As I reflect on my personal values and understanding of the counseling profession I cannot help but think of the great educators who came before me looking for answers and wanting to transform the society in which they lived.  For I believe that an effective school counselor as an educator does just that attempts to transform the society in which he/she lives.  Samuel Adams (1779) one of this nation’s founding fathers, in his letter to James Warren once wrote, “If virtue and knowledge are diffuses among the people, they will never be enslaved.  This will be their great security.” 

Education should always be that freeing agent that is always readily available to all students. It should be a system that looks at the entire child and is able to bring out the best qualities they possess.  This urgency, this need to give every student an equal opportunity to learn and be free from biases or oppressions, should be at the core of a school counselor’s mission, to ensure that all students are given the same opportunity. This aligns itself with the ASCA National Model’s view that every students should have equal access to not only the academics of the school, but the school’s counseling program as well.  It is what drives my philosophy and makes me analyze what it truly means to be a school counselor. 

My Counseling Philosophy

I believe that every student has intrinsic value that should be nourished. It is part of their human nature.  They were born with something to give this world and as counselors-educators we should look for a variety of ways to help them develop appropriately and receive the overall care them need to succeed.  A school counselor’s primary role should be to celebrate and draw upon the students’ strength, while at the same times developing support systems that create a positive environment for them, and provides them with the academic, career, and personal/social counseling they need.  This takes time and dedication.

A school counselor needs to be dedicated to the students, advocating in their behalf, standing as a bridge, and making sure that they receive the assistance they need to make the right choices, to manage their emotions, to cope in times of crisis, and to overcome the barriers that are impeding their academic, career, or social/personal growth.  This requires reflection and the opportunity to change.  Not all students can change at the same time.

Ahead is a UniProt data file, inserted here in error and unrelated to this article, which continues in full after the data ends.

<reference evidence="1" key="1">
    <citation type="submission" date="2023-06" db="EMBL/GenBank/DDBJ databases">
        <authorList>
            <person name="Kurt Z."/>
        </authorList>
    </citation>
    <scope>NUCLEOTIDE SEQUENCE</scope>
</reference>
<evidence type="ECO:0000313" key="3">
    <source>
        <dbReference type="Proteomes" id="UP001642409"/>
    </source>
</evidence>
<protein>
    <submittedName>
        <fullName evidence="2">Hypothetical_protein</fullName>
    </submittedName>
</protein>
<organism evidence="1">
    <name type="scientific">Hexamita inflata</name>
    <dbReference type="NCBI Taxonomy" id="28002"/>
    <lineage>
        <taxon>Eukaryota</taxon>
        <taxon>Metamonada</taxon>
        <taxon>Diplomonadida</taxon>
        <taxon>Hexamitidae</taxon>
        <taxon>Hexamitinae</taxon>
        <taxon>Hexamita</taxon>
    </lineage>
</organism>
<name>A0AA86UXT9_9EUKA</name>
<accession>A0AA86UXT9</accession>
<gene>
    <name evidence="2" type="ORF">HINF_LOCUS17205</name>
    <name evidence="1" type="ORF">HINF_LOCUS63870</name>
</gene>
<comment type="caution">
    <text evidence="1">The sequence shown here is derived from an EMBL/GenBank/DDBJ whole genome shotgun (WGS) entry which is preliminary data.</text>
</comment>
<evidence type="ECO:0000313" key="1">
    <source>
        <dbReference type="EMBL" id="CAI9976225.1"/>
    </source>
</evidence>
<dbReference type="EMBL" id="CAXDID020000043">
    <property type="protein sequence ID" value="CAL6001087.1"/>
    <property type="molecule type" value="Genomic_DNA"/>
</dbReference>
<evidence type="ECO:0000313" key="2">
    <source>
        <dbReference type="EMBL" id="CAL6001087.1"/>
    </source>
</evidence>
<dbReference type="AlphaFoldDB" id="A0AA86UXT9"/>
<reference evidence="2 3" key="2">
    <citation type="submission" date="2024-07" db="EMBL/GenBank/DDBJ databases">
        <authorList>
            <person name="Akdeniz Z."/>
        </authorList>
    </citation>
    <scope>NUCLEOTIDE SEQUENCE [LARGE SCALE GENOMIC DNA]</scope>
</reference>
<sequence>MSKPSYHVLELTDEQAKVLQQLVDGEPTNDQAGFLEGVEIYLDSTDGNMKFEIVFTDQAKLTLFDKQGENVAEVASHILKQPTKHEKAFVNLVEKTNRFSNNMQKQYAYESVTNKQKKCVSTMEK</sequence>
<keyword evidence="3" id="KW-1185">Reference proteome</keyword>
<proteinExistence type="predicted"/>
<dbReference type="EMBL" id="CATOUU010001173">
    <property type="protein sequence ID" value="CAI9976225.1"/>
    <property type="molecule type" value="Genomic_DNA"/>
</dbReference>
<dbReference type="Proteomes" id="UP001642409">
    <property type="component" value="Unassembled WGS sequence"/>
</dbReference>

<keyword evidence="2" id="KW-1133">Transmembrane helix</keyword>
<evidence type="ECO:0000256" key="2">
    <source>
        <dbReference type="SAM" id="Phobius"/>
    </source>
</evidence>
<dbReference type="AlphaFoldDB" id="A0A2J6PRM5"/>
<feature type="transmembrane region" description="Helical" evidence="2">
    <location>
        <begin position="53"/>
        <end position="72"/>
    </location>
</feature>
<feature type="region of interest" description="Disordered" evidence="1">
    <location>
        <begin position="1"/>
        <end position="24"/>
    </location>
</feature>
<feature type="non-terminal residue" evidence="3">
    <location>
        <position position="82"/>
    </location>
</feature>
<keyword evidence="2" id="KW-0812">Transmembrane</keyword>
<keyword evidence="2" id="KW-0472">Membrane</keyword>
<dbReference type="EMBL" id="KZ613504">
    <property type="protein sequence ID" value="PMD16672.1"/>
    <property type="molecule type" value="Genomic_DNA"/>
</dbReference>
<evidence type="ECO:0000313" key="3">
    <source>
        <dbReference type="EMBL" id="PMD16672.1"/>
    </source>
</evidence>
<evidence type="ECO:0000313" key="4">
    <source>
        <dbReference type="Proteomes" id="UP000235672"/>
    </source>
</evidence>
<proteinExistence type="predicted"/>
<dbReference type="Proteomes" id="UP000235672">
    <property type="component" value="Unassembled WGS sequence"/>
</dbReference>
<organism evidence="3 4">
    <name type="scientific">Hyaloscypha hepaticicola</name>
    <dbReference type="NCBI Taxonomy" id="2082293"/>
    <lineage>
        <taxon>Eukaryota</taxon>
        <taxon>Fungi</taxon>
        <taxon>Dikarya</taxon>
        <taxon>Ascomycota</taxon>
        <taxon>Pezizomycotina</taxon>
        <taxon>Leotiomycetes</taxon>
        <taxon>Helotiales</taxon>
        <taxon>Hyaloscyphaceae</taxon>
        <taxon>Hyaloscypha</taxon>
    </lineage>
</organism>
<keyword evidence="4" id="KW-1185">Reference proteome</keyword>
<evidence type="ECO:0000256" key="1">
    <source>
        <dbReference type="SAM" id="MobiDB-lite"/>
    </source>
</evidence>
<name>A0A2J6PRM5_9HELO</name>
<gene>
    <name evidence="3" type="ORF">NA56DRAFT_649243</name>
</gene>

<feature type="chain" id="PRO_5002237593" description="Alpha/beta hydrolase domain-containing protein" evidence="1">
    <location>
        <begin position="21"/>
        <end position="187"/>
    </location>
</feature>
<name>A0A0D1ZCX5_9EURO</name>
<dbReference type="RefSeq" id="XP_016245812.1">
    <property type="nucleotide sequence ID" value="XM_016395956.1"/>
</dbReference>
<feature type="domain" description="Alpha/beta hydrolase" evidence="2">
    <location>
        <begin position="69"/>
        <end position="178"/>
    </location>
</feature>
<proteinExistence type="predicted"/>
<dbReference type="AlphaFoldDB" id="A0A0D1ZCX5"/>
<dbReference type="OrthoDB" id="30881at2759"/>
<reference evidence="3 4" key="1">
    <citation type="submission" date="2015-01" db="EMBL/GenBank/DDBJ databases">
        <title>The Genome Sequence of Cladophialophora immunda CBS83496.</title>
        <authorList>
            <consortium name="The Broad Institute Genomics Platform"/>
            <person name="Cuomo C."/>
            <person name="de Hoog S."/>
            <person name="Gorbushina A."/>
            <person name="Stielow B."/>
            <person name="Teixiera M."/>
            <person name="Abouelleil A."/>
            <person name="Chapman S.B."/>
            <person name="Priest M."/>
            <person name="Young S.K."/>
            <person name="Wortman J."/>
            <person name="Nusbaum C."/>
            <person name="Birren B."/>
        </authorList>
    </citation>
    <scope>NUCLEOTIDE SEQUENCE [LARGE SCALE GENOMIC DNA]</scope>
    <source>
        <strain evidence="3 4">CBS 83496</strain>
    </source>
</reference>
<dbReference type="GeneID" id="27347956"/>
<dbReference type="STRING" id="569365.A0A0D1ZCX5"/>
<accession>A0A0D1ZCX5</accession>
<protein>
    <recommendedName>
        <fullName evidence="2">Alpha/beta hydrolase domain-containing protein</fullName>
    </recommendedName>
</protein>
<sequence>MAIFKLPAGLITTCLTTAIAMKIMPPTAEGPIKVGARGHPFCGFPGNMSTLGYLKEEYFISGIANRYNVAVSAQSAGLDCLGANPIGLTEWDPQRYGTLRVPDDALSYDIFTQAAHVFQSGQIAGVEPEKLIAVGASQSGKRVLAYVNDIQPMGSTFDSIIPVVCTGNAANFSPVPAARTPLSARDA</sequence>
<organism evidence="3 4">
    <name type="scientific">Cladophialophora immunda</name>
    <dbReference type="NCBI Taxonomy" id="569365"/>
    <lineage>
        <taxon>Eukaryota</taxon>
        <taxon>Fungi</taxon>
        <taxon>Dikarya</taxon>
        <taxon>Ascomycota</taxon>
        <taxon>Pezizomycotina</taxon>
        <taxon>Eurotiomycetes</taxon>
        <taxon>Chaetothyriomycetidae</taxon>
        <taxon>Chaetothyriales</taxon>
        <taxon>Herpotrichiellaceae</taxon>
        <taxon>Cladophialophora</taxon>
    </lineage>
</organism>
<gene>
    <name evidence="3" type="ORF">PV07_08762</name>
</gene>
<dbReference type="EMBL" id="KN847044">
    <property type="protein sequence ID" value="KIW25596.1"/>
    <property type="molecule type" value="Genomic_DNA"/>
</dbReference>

Change doesn’t happen overnight, but it does happen.  For example, many believed that students who underwent a very bad, very traumatic event in their lives would end up being nasty, aggressive, and uncaring; and to some extent this was true.  However, Starratt (2012), concluded in his book, Cultivating an Ethical School, that with enough care, enough understanding, and enough respect, most students can change.  Therefore, it is the school counselor’s job to flourish that change and make the difference in the lives of children.  That is why I believe that all students can achieve therefore, all deserve the chance to achieve. 

This takes a school counselor who understands the counseling process and adhere to the ASCA National Counseling Model which indicates that counselors should deliver a core base system that sets goals, objectives and high expectations for all students.  One that evaluates what is going on and draws conclusions, not based on subjective data, but objective data that sees the whole student and what he/she is truly capable of accomplishing. 

A counselor is always proactive and knows how to make data driven decisions that will help the students change in a fair, concise way.  This requires me to believe that I need to, as a school counselor, support the school’s mission towards academic achievement and learn how to collaborate and effectively community with all stakeholders.  This is especially necessary in order to comply with the many hats that school counselors wear. 

The school counselors wears many hats.  One of the hats is that of a curriculum developer (Dollarhide & Saginak, 2012).  The school’s guidance curriculum should consist of structured lessons that help to fulfill the needs that our students’ face.  This sometimes takes the help of other educators, parents, and the community.  That is why a school counselor effectively leads a collaborative effort to create, implement, evaluate, and revise their counseling program to continuously meet the needs of the students: academically, emotionally, developmentally, or socially. 


Association School Counselor Association. (2012). The ASCA national model: A framework for

school counseling programs. Alexandria, VA: Author. Retrieved from www.schoolcounselor.org

Dollarhide, C.T. & Saginak, K.A. (2012). Comprehensive school counseling programs: K-12

delivery systems in action. (2nd ed.). Upper Saddle River, NJ: Pearson Education, Inc.

Starratt, R.J. (2014). Cultivating an ethical school. New York, NY: Taylor and Francis Group.